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School-year employment and academic performance of young adolescents

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  • Sabia, Joseph J.
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    Abstract

    Using data from the National Longitudinal Study of Adolescent Health, this study examines the relationship between school-year employment and academic performance of young adolescents under age 16. Ordinary least squares estimates show a significant positive relationship between modest hours of school-year employment and grade point average. However, the inclusion of individual fixed effects diminishes the relationship substantially, suggesting that much of the positive correlation can be explained by individual heterogeneity. This interpretation of results is supported by the absence of evidence that school-year work affects school engagement or future-orientedness, the usual mechanisms through which work is hypothesized to produce positive schooling spillovers.

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    Bibliographic Info

    Article provided by Elsevier in its journal Economics of Education Review.

    Volume (Year): 28 (2009)
    Issue (Month): 2 (April)
    Pages: 268-276

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    Handle: RePEc:eee:ecoedu:v:28:y:2009:i:2:p:268-276

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    Web page: http://www.elsevier.com/locate/econedurev

    Related research

    Keywords: Human capital Educational economics Employment;

    References

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    1. Duncan, Greg J & Hill, Daniel H, 1985. "An Investigation of the Extent and Consequences of Measurement Error in Labor-Economic Survey Data," Journal of Labor Economics, University of Chicago Press, vol. 3(4), pages 508-32, October.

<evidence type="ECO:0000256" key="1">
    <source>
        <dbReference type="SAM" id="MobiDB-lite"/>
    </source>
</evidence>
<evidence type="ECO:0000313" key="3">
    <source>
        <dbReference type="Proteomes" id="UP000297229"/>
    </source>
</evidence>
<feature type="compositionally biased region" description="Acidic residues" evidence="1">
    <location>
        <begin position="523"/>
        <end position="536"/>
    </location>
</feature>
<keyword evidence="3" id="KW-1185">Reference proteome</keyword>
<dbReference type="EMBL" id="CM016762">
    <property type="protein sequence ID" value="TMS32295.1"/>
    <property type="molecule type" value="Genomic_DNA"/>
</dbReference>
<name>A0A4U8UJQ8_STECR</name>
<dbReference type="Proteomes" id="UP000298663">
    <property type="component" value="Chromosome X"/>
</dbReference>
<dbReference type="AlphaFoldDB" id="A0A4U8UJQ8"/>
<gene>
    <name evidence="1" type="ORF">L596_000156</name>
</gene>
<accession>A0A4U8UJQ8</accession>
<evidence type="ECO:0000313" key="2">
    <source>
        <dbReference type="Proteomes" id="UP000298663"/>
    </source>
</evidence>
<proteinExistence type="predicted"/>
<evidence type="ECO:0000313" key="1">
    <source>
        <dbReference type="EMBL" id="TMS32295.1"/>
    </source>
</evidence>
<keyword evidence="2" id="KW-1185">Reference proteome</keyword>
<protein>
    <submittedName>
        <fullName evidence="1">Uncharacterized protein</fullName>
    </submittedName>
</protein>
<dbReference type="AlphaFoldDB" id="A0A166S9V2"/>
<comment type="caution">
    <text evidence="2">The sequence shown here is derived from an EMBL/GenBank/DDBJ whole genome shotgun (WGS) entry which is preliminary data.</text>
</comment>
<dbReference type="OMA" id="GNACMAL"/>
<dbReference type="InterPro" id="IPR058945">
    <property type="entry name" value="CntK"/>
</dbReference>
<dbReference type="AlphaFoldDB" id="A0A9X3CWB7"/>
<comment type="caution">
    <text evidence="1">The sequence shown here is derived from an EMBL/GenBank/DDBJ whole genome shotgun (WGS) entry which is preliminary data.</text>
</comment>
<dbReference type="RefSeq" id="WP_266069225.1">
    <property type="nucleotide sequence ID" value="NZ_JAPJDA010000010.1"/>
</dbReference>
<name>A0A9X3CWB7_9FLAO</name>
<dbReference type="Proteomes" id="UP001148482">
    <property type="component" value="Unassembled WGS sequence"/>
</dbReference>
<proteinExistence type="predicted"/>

2. Freeman, Richard Barry, 1984. "Longitudinal Analyses of the Effects of Trade Unions," Scholarly Articles 4631951, Harvard University Department of Economics.
    3. Ronald G. Ehrenberg & Daniel R. Sherman, 1987. "Employment While in College, Academic Achievement, and Postcollege Outcomes: A Summary of Results," Journal of Human Resources, University of Wisconsin Press, vol. 22(1), pages 1-23.
    4. Michael, Robert T & Tuma, Nancy Brandon, 1984. "Youth Employment: Does Life Begin at 16?," Journal of Labor Economics, University of Chicago Press, vol. 2(4), pages 464-76, October.
    5. Ruhm, Christopher J, 1997. "Is High School Employment Consumption or Investment?," Journal of Labor Economics, University of Chicago Press, vol. 15(4), pages 735-76, October.
    6. John H. Tyler, 2003. "Using State Child Labor Laws to Identify the Effect of School-Year Work on High School Achievement," Journal of Labor Economics, University of Chicago Press, vol. 21(2), pages 353-380, April.
    7. Todd R. Stinebrickner & Ralph Stinebrickner, 2007. "The Causal Effect of Studying on Academic Performance," NBER Working Papers 13341, National Bureau of Economic Research, Inc.
    8. Ralph Stinebrickner & Todd R. Stinebrickner, 2003. "Working during School and Academic Performance," Journal of Labor Economics, University of Chicago Press, vol. 21(2), pages 449-472, April.
    9. Light, Audrey, 1998. "Estimating Returns to Schooling: When Does the Career Begin?," Economics of Education Review, Elsevier, vol. 17(1), pages 31-45, February.
    10. DeSimone Jeff, 2006. "Academic Performance and Part-Time Employment among High School Seniors," The B.E. Journal of Economic Analysis & Policy, De Gruyter, vol. 6(1), pages 1-36, August.
    11. Sabrina Wulff Pabilonia, 2001. "Evidence on Youth Employment, Earnings, and Parental Transfers in the National Longitudinal Survey of Youth 1997," Journal of Human Resources, University of Wisconsin Press, vol. 36(4), pages 795-822.
    12. Gerald S. Oettinger, 1999. "Does high school employment affect high school academic performance?," Industrial and Labor Relations Review, ILR Review, Cornell University, ILR School, vol. 53(1), pages 136-151, October.
    13. Donna S. Rothstein, 2007. "High School Employment and Youths' Academic Achievement," Journal of Human Resources, University of Wisconsin Press, vol. 42(1).
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    Cited by:
    1. Chuang, Yih-chyi & Lai, Wei-wen, 2010. "Heterogeneity, comparative advantage, and return to education: The case of Taiwan," Economics of Education Review, Elsevier, vol. 29(5), pages 804-812, October.

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